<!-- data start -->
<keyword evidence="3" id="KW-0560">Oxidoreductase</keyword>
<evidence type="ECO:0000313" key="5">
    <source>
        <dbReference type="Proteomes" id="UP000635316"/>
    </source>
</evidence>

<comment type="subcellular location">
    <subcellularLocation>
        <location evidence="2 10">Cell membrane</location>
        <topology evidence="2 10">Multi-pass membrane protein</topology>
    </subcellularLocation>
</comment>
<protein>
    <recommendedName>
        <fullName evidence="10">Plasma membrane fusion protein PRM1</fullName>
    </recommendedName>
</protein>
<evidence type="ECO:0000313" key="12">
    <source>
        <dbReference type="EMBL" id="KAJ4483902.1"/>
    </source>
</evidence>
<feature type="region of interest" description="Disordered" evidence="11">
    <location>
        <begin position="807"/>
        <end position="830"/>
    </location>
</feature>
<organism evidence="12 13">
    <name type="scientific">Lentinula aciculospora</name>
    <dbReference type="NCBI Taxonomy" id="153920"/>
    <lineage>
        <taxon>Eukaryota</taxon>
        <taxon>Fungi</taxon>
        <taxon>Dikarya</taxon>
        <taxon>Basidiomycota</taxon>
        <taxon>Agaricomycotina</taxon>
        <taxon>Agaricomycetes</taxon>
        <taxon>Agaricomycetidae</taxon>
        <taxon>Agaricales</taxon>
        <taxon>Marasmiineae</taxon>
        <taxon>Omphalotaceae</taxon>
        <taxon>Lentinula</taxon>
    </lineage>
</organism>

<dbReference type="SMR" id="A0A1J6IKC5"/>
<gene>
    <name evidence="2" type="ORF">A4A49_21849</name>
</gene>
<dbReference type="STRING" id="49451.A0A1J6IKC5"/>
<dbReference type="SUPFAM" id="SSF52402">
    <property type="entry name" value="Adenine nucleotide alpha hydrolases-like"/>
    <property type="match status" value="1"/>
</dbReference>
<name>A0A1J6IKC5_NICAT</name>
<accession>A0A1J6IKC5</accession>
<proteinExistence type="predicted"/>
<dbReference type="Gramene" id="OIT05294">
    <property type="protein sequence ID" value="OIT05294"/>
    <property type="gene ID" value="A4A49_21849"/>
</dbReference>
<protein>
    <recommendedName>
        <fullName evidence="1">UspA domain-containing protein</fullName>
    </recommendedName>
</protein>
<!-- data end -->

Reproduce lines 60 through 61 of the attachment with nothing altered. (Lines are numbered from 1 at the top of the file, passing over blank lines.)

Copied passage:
    <property type="gene ID" value="A4A49_21849"/>
</dbReference>